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J. Phys. IV France
Volume 12, Numéro 10, November 2002
Page(s) IX - IX
From the Impact of Human Activities on our Climate and Environmentes to the Mysteries of Titan - ERCA Volume 5
C. Boutron
J. Phys. IV France
12 (2002) Pr10-IX


Claude Boutron

Earlier this year, with the opening of the 2002 session of the European Research Course on Atmospheres ("ERCA") we celebrated the occasion of the tenth anniversary of ERCA, in the presence of Hubert Curien, President of the French Academy of Sciences and former Minister of Research, Paul Crutzen (1995 Nobel Laureate for Chemistry), Claude Feuerstein (President of University Joseph Fourier of Grenoble) and Philippe Gillet (Director of the National Institute for Universe Sciences). More than 450 participants from 40 different countries in Europe, Asia, America and Africa attended the ten organized sessions, confirming the success of this interdisciplinary course whose characteristics still remain rather unique.

Of particular importance for this success, was the publication of a series of books which are the tangible products of the course material. Four books were published in 1994, 1996, 1998 and 2000. They are made up of chapters which present up to date overviews of our present knowledge in a wide range of topics, written by ERCA lecturers who are recognized specialists in these different fields.

This volume is the fifth in the series. After an introductory chapter in which Paul Crutzen propounds to name "anthropocene" the present period characterized by the ever increasing impacts of human activities on our environment, it contains nineteen chapters surveying various topics "From the impacts of human activities on our climate and environment to the mysteries of Titan ". Particular emphasis is given to the origin of life on Earth, climate change, atmosphere modelling, climate-vegetation interaction, deep sea records of past climate variability, the last glacial maximum, halogen chemistry in the marine boundary layer, the role and fate of trace elements in the environment, mercury as a global pollutant, atmospheric aerosols, emissions of pollutants in Europe, the effect of atmospheric pollution on building materials, air quality assessment, transport phenomena in the atmosphere, the solar energetic flux, the atmosphere of Saturn's satellite Titan, cometary research, molecules and the process of star formation.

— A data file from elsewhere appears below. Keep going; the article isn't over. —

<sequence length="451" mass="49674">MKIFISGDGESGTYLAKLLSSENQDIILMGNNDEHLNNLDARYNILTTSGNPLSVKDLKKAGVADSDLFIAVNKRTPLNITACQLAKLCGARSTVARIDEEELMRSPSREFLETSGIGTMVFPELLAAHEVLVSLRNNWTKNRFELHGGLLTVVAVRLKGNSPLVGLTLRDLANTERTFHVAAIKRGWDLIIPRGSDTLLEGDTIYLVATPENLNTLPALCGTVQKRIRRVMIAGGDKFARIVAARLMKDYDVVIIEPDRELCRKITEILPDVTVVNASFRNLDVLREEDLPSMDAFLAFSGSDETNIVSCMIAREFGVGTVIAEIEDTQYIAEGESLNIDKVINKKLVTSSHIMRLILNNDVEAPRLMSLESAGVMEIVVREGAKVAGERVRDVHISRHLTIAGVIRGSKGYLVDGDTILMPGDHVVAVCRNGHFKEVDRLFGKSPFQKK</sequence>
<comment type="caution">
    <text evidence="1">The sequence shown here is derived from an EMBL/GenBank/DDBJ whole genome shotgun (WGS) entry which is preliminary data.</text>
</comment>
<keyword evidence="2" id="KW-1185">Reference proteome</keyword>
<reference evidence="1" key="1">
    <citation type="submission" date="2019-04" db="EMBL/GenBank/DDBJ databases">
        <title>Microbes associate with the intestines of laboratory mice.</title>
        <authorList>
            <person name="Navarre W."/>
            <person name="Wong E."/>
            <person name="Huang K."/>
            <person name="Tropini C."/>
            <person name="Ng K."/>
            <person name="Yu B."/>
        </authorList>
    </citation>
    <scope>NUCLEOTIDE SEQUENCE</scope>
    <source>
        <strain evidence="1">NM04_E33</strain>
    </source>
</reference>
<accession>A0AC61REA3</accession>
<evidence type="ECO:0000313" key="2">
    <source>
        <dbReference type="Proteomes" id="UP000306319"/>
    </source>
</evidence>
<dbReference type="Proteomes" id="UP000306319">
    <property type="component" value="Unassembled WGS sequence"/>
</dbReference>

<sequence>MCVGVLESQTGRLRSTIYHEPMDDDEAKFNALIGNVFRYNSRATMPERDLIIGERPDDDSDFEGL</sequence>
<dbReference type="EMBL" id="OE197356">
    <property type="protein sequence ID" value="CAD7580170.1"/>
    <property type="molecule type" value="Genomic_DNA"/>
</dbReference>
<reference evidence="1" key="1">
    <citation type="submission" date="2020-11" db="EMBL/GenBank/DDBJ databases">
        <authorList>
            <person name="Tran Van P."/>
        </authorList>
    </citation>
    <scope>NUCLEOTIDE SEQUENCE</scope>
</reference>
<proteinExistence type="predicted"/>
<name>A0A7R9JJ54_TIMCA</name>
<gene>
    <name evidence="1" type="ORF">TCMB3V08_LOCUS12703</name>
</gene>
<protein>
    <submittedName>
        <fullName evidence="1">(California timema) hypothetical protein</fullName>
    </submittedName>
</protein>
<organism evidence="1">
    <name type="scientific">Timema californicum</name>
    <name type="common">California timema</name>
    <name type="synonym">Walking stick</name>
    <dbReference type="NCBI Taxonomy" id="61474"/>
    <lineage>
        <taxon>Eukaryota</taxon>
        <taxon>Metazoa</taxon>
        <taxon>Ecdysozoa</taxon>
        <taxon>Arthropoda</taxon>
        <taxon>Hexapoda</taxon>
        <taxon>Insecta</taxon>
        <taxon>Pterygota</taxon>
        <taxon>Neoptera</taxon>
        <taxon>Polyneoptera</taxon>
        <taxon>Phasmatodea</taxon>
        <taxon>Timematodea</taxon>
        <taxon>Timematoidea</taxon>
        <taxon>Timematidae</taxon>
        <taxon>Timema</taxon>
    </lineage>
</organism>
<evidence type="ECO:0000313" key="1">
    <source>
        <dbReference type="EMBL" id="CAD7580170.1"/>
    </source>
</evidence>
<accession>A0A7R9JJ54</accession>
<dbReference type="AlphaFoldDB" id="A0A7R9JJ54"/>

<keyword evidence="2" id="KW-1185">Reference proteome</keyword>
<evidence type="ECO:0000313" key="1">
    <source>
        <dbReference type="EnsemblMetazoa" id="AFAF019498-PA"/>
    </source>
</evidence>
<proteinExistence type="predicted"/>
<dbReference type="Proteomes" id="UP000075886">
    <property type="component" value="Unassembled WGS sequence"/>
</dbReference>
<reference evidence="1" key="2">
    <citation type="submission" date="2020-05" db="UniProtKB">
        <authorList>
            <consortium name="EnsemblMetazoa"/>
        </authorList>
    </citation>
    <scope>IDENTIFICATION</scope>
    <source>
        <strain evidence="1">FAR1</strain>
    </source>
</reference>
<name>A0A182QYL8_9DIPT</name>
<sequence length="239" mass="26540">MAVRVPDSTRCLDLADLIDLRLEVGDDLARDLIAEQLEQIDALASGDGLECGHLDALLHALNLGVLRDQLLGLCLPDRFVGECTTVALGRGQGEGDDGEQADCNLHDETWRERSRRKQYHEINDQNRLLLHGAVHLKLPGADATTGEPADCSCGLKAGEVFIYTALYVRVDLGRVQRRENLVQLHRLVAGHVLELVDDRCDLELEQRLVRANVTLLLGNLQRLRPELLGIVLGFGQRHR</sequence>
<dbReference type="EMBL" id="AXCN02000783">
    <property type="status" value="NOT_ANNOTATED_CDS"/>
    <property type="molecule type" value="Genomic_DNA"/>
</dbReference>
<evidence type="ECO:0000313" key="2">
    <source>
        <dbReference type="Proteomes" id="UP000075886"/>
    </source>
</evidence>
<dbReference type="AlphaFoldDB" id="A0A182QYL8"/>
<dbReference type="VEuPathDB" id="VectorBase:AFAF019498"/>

It is a pleasure for me to acknowledge the excellent efforts and cooperation of our distinguished group of contributors, who kindly gave some of their time to write the chapters and survived the pressure I put on them to meet the deadlines. I am also particularly grateful to Isabelle Houlbert and Laurence Castagné for editorial assistance and their enthusiasm for "eclairs au café". Last but not least, very special thanks are due to Michèle Poinsot for her continuous and expert efforts over so many years to make ERCA such a success, and also for her friendliness for more than twenty five years.

© EDP Sciences 2002